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Published June 17th, 2015
600-Acre Carr Ranch to Become Public Open Space
The southwest view over Carr Ranch from Rocky Ridge above Saint Mary's College shows the Sanders Ranch neighborhood, center, and the Moraga Country Club on the right. Photo Andy Scheck

For almost 100 years, the 600 acres of rolling hills and spectacular views on unincorporated land at the southern border of Moraga, including grazing land, ponds, creeks and woods that extend to the San Francisco Bay, has been managed by the Carr family. After years of discussion, the family has made the decision to enter into a contractual relationship with the John Muir Land Trust (JMLT), formerly the Muir Heritage Land Trust, a nonprofit organization that manages expanses of open space in perpetuity throughout Contra Costa County.
JMLT, which owns the Acalanes Ridge, the Bodfish Preserve in Orinda, and hundreds of acres of open space in Martinez, the Alhambra Valley, Franklin Ridge and the Pacheco Marsh, launched a campaign to raise the $7 million needed to purchase Carr Ranch with the goal to close escrow by July 2016.
"Our first purpose for this land is to protect the watershed," explains Linus Eukel, the executive director of JMLT. "John Muir Land Trust's acquisition of Carr Ranch is a one-time opportunity to permanently protect high quality Bay Area drinking water at its source. The purer the source, the better the water."
The land's run-offs drain into the Upper San Leandro and San Pablo reservoirs.
But it's not just water that the JMLT is enamored with. Eukel also talks about the beauty of the property, its miles of pristine land, its amazing views and serene beauty, and about the abundant wildlife and native plants that are found on Carr Ranch. "Carr Ranch is also home to golden eagles, mountain lions, American badgers, western pond turtles and many other species essential to our ecosystem," he adds. "The Carr family has done an excellent job managing it for all these years." The land will be accessible to the public, once the deal is completed, through existing and future trails that will run from Bollinger Canyon to the Upper San Leandro Reservoir and beyond.
Carr Ranch is accessible from Rancho Laguna Park in Moraga, off Camino Pablo at the edge of town. The Carrs, who were not available for comment, were one of the original families who developed the city as cattle ranchers, along with the Sanders, Baitx, and Trelut families.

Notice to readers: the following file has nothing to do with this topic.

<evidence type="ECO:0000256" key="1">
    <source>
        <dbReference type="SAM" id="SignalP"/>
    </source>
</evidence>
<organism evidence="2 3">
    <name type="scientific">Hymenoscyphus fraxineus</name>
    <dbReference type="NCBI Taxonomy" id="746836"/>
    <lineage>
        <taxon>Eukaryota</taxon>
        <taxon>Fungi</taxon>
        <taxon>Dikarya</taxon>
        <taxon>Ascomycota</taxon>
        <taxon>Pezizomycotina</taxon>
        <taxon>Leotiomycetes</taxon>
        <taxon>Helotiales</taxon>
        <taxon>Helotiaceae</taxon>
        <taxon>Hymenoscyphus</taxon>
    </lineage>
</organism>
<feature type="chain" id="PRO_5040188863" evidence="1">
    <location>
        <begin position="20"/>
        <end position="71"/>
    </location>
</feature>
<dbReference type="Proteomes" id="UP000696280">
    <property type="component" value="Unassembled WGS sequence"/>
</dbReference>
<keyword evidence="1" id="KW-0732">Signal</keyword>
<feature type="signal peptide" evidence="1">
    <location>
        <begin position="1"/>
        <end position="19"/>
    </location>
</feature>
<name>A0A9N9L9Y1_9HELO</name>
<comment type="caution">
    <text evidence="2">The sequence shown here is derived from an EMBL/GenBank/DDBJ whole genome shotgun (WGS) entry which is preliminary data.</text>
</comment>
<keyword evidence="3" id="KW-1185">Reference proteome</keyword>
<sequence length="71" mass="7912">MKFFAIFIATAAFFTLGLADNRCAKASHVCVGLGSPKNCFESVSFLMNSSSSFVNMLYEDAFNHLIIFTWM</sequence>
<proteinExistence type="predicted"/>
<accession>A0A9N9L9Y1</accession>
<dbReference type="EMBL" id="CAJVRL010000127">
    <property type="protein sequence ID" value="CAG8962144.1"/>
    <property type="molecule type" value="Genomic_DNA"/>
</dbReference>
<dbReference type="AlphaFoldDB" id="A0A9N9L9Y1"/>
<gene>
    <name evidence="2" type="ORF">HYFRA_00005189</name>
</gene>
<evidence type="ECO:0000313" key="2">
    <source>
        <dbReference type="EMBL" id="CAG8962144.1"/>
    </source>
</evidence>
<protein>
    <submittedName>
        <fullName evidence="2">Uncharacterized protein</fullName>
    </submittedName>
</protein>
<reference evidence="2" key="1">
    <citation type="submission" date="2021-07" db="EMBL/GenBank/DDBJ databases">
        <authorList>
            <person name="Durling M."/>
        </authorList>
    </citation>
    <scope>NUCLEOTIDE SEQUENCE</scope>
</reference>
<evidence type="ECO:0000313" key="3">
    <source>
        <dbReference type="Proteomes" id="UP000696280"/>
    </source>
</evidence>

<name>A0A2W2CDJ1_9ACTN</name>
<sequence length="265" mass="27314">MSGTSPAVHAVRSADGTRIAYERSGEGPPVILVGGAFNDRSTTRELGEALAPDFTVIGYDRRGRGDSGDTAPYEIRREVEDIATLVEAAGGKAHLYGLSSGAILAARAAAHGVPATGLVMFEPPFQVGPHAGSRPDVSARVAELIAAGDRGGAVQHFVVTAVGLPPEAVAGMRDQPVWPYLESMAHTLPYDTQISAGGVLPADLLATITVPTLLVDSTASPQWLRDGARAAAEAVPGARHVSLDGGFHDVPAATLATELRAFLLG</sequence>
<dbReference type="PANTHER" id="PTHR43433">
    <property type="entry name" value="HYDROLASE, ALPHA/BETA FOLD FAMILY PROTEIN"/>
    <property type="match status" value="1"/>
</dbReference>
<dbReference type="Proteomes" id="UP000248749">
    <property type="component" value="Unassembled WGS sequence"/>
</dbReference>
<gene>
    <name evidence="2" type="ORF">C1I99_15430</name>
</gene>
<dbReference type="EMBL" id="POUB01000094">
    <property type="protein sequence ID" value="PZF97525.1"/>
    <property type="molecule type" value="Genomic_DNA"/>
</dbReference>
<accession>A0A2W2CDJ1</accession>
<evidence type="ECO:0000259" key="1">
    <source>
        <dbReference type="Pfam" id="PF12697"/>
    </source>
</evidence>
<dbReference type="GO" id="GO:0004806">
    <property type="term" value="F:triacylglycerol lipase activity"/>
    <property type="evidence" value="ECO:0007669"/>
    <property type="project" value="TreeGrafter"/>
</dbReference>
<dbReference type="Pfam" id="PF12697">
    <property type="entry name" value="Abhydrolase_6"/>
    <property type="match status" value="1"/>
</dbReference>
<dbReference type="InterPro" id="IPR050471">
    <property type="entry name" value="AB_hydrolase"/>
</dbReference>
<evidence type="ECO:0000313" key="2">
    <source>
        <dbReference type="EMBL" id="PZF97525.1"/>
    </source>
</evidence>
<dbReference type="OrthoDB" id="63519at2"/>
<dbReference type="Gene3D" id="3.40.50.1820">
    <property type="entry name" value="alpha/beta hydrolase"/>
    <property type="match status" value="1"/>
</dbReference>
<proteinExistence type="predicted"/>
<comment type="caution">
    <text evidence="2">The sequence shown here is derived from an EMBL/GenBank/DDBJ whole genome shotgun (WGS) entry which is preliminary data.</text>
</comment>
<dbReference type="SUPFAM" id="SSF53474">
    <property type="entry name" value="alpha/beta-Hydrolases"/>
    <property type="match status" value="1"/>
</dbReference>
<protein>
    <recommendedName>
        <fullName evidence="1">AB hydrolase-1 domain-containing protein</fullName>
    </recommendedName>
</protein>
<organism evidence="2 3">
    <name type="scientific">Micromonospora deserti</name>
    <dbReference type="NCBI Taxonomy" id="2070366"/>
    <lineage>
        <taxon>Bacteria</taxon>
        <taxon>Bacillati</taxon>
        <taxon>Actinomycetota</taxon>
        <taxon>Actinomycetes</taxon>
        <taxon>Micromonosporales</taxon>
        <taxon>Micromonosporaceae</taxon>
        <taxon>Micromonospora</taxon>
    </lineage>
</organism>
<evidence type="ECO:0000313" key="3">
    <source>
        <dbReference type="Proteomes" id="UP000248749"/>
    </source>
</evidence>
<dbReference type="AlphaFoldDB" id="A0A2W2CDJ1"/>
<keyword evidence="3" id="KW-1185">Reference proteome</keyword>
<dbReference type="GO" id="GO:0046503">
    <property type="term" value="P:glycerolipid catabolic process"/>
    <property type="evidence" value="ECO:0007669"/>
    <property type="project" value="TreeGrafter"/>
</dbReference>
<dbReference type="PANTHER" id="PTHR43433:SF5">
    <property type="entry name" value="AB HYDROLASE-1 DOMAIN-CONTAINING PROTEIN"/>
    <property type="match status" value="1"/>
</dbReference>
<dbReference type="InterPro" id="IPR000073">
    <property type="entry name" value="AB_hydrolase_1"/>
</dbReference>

"We have been in touch with (the Carr family) for six to seven years," explains Eukel. This type of prolonged discussion is not unusual for the land trust. As Eukel explains it, their role is not to dispute the land or fight developers. The land trust reaches out to property owners and offers them 100 percent of the appraised value of their land, while committing to maintaining it in perpetuity.
Since its creation 25 years ago, the land trust has been able to raise the funds necessary to purchase properties when an opportunity presents itself. At one time, a developer in the Alhambra Valley created a green belt that needed to be preserved, and the land trust was funded to do just that.
Funds come to the nonprofit through private donations and participation by public agencies interested in preserving open space in Contra Costa County. When the trust purchased the Acalanes Ridge in 2011, it was through a partnership with the cities of Lafayette and Walnut Creek, and the East Bay Regional Park District.
Once the land is purchased, the trust develops it for passive recreation, creating a network of trails for hikers, bicyclists and horseback riders that will sensibly protect the natural habitat. JMLT plans to offer star gazing, bird watching, and nature walks in the future. For more information on the JMLT, visit www.jmlt.org.


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